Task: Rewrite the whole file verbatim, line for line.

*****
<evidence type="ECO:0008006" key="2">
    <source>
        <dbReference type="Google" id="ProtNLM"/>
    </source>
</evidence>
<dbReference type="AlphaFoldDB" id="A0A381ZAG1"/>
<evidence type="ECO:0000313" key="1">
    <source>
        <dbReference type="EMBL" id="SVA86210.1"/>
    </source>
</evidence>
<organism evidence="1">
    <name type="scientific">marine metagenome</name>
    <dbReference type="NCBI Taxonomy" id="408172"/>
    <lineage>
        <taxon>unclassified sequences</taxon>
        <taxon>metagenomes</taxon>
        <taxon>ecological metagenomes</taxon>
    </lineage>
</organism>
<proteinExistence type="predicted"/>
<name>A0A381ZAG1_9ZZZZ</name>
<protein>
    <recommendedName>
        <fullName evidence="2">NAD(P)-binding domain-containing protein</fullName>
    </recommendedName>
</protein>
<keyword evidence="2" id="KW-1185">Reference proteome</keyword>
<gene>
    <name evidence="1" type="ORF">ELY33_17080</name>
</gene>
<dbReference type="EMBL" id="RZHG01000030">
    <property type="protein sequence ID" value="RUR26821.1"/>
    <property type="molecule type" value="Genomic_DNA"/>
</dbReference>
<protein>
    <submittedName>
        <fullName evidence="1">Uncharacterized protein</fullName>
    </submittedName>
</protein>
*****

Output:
<evidence type="ECO:0008006" key="2">
    <source>
        <dbReference type="Google" id="ProtNLM"/>
    </source>
</evidence>
<dbReference type="AlphaFoldDB" id="A0A381ZAG1"/>
<evidence type="ECO:0000313" key="1">
    <source>
        <dbReference type="EMBL" id="SVA86210.1"/>
    </source>
</evidence>
<organism evidence="1">
    <name type="scientific">marine metagenome</name>
    <dbReference type="NCBI Taxonomy" id="408172"/>
    <lineage>
        <taxon>unclassified sequences</taxon>
        <taxon>metagenomes</taxon>
        <taxon>ecological metagenomes</taxon>
    </lineage>
</organism>
<proteinExistence type="predicted"/>
<name>A0A381ZAG1_9ZZZZ</name>
<protein>
    <recommendedName>
        <fullName evidence="2">NAD(P)-binding domain-containing protein</fullName>
    </recommendedName>
</protein>
<keyword evidence="2" id="KW-1185">Reference proteome</keyword>
<gene>
    <name evidence="1" type="ORF">ELY33_17080</name>
</gene>
<dbReference type="EMBL" id="RZHG01000030">
    <property type="protein sequence ID" value="RUR26821.1"/>
    <property type="molecule type" value="Genomic_DNA"/>
</dbReference>
<protein>
    <submittedName>
        <fullName evidence="1">Uncharacterized protein</fullName>
    </submittedName>
</protein>